Alan: Yeah. Really true. And some of that obviously has been driven by a little more focus from the FDA in terms of product claims, advertising claims. There’s certainly a number of organizations that have jurisdiction as well as just a genuine concern for consumer protection. And technology. What does that mean [for the industry]? Well boy I’ll tell you, if you don’t have a strong brand that you can use to train, educate, and keep your sales team—and for that matter your preferred customers and customers—keep them focused on what really matters, well it can create all kinds of problems. That’s what we see when the regulators step in. Because of technology, social media, boy it doesn’t take much for them to identify potential violations of consumer protection. And then obviously on the business side, we’ve got to worry about, again, income claims and those kinds of things.
To me, that’s the direct benefit of strong brand management, because as folks buy in—whether that is from the customer, retail, preferred customer side or whether it’s from our consultants or distributors—those are things that again we get great alignment between the product valuation and the business opportunity. When those things are aligned, those potential violations or those errors or those omissions (whatever we want to call them) are dramatically reduced when the true value of the product and the opportunity get to shine.
It’s in those areas—and this is where I think companies have struggled a little bit—it’s in those areas where there’s not a strong value proposition on the product, or there’s not a clear target audience for that distributor or consultant to pursue, that all of a sudden we find that we have to tell more of a story, or we have to talk more about potential benefits than we should need to. Again, that’s where I think the responsibility falls back onto our corporate marketing and brand management teams because as those things align and we get that crystal-clear laser focus on the product value, the target audience, those things just seem to align. And a lot of those fringe problems of being able to sell the benefits of either the business or the product, I think those really get minimized the stronger that that messaging and branding is.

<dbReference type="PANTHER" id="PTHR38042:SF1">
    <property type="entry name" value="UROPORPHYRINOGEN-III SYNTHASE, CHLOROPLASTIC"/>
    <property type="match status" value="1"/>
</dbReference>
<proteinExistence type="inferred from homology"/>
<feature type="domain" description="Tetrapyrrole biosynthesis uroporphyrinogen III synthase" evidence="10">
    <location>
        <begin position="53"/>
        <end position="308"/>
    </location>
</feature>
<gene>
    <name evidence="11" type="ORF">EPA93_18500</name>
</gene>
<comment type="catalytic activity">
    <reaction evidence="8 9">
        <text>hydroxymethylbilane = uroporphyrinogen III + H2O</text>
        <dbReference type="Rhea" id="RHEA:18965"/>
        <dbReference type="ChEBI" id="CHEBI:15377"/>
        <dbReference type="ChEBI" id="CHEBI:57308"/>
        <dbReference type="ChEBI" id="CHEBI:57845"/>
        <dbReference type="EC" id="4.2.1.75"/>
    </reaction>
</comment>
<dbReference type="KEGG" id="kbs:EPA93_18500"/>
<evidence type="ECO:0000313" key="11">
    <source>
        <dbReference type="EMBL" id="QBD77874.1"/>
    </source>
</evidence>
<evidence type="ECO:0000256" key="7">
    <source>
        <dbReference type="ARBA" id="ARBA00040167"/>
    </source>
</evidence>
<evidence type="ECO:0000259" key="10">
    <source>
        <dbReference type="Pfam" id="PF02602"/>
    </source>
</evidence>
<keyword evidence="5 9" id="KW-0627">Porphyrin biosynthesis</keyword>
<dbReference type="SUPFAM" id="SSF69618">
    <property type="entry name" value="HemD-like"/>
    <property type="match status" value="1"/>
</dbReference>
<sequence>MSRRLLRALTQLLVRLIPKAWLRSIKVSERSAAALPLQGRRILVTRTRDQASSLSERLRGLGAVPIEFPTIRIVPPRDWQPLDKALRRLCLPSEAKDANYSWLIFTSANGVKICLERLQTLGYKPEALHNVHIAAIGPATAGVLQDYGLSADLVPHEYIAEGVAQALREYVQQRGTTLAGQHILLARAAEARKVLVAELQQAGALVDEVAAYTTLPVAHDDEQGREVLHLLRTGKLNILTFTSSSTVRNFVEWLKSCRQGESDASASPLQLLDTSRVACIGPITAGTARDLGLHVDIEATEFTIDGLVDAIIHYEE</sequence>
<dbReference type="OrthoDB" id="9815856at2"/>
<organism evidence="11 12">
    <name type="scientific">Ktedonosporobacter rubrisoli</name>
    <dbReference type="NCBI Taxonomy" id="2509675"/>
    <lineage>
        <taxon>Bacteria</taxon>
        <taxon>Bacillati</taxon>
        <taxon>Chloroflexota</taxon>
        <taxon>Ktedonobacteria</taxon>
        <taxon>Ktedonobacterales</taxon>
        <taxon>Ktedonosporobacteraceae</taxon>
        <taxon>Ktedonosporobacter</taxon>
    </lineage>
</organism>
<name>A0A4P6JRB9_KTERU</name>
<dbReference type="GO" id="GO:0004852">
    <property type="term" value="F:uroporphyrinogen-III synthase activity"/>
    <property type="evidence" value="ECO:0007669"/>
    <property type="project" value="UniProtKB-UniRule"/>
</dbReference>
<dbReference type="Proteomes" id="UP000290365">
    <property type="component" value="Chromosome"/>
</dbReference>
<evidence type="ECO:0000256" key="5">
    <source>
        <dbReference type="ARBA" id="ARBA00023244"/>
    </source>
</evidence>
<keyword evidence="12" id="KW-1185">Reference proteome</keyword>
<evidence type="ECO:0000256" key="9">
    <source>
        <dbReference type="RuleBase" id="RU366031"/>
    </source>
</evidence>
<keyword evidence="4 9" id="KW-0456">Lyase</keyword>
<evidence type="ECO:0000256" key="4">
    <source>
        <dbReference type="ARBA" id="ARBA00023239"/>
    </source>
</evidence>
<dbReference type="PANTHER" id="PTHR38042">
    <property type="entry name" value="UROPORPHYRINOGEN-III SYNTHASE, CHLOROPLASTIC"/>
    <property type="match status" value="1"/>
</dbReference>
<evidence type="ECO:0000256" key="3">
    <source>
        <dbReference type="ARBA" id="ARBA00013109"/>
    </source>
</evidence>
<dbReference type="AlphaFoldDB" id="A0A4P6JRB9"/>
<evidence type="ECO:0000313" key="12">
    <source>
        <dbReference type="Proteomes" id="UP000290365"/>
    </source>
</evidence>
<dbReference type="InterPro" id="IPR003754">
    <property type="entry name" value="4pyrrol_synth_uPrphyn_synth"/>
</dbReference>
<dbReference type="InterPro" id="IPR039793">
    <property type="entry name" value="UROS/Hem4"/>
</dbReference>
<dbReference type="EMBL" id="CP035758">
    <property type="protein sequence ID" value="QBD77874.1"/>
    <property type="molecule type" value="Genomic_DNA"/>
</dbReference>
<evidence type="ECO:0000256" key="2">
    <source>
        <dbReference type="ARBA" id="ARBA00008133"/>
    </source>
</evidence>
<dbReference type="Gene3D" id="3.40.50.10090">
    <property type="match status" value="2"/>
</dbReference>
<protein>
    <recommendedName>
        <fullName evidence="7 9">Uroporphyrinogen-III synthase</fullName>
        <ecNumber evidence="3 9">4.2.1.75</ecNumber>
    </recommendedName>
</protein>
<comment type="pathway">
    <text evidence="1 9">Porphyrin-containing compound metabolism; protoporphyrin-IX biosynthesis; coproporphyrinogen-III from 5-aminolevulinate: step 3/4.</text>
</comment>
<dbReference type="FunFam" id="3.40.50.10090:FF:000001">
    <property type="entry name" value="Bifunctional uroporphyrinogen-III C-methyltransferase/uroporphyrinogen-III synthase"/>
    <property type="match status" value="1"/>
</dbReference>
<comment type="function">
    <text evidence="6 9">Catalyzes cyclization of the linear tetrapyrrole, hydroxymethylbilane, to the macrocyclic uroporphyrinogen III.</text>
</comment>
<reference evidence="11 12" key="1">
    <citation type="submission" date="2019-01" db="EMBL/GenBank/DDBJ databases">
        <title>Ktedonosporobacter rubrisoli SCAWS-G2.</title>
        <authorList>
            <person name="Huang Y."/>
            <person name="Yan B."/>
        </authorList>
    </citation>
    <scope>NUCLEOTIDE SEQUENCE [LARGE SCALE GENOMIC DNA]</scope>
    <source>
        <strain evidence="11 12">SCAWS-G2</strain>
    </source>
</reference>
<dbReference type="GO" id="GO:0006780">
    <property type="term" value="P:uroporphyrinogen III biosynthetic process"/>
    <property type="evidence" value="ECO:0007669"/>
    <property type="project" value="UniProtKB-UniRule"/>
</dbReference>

Kenny: I absolutely agree with you and I think we’ll end it right there. I think you’ve really brought to light some key thoughts and some key insights. I will say, I started the podcast off leading in on the US, but I think these are principles that we’ll see translate overseas and internationally. But it’s really about having that deliberate and disciplined approach that’s going to make you succeed in any market. But I think, to summarize what both of us have said, there’s nothing that I would point to—and tell me if you disagree—that would say that people should be afraid of the health of the US market.
Alan: I think the beauty of the free market is we learn from our mistakes, we learn from a loss. When we’re always winning and things are going well, sometimes it’s tough to self-evaluate. But the companies, the executive teams that I’ve worked with… just fantastic teams, fantastic people, great brands. We’re resilient. We’re gonna learn from a downturn and I think we’ll come back with flying colors.
Kenny: I 100% agree. Alan, thank you so much for your time. We look forward to having you on the show again soon.
Alan: Thanks so much Kenny. It’s good to be with you again.
Kenny: And that concludes today’s episode. Thanks for joining us on the MLM.com podcast. Again I’m your host Kenny Rawlins and I want to give a special thanks to Alan Pollard of PayQuicker for his time today. I also want to thank Adam Holdaway and Jana Bangerter for production support. We hope you’ll join us again next time.